Location: 801 Capitol Way S
National Register, State Register, Local register; Women’s History; Religious Institutions
Olympia Hotel, ca. 1890, courtesy of Washington State Historical Society
Dolliver Building (old Post Office) today (2012), photo by Matt Kennelly
In the 1880s, it became apparent that Olympia was in urgent need of a hotel that could accommodate the numbers of legislators, lobbyists and hangers-on that appeared on a regular basis during legislative sessions. A number of prominent citizens raised the funds to build the grand Victorian-style Olympia Hotel (or sometimes termed Hotel Olympia) that was built on this spot, next to the home of pioneer George H. Foster, whose small house can be seen just to the left of the hotel in the photograph on the left. As can be seen from the photograph at above left, the building was at the time waterfront property (or mud-front property at low tide). Among the financers of the hotel was Pamelia Case Hale, who at the time was listed as the richest person in Thurston County. Hale also financed a number of other important buildings, including the Jefferson Apartments and Hale Block downtown, and was a board member and prime investor in the trolley system that ran past the hotel. According to the Olympia Heritage inventory, the hotel also served as a meeting place for the Christian Science congregation before it acquired the Gustav Rosenthal home and built the Greek Revival building on 8th Avenue.
Sadly, the hotel burned in a spectacular fire in 1904.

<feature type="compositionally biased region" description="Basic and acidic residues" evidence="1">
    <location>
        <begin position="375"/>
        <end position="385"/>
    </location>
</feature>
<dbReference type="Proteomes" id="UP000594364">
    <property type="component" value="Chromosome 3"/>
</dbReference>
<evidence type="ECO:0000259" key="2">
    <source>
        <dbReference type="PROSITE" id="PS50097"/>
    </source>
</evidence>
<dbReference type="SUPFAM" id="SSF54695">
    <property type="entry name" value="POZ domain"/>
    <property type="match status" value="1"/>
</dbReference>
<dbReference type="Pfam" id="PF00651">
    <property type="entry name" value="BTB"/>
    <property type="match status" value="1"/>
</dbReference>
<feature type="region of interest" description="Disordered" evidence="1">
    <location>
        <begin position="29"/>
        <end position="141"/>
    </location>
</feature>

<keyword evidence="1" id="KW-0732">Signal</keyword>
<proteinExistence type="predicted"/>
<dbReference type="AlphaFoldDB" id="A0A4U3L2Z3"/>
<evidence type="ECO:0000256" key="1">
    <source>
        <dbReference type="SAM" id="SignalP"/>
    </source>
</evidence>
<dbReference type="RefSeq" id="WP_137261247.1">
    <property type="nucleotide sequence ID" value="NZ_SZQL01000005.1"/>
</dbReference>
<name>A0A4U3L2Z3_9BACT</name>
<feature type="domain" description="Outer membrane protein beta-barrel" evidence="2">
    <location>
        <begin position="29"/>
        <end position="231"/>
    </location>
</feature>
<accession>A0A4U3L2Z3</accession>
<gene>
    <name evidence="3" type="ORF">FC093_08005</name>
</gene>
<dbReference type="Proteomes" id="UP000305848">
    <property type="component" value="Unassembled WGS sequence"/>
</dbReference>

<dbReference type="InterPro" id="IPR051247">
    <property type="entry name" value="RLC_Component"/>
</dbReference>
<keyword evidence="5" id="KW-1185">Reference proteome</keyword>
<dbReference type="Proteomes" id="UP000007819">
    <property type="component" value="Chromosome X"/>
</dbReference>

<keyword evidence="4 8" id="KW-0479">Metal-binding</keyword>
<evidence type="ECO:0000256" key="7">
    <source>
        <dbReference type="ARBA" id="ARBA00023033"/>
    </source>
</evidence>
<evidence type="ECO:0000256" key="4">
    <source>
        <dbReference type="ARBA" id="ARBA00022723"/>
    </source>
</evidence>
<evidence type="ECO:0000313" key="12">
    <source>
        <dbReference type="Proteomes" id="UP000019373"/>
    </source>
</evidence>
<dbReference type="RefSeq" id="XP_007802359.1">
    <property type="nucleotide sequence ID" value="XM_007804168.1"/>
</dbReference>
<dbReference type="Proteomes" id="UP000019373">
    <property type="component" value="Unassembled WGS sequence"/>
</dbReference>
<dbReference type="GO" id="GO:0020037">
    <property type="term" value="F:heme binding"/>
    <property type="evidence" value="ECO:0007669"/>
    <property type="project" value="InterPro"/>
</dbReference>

At the time of the fire, it was also apparent that the city required a post office. The leveled ground where the hotel had been seemed a perfect spot, and the current building was completed in 1915. In those days before telephones were in every house, the post office was the lifeblood of communications in Olympia. Mail was delivered twice a day to homes, brought by boat or the train that conveniently stopped just below this location at the Northern Pacific Depot. The building was renamed the Federal Building when it became the home of several federal offices. In 1998, the federal government gave the building to the state for no charge, provided the state would always maintain its historic character. It is now home to the Secretary of State’s Corporations Division and has again been renamed the Dolliver Building in honor of Supreme Court Justice James Dolliver. The building is on the National Register of Historic Places as well as the state and local registers.
Washington State Historical Society photographs enter the following catalog number in Collections Search box: C1945.191.1, 2012.0.345, C1958.173x.8 , C1979.28.2 (post office); George H. Foster home C2013.18.112
Susan Parish Collection, photograph of Post Office Building under construction
For more information on the Foster family, see the Residents section of this website
Copyright © 2022 Deborah Ross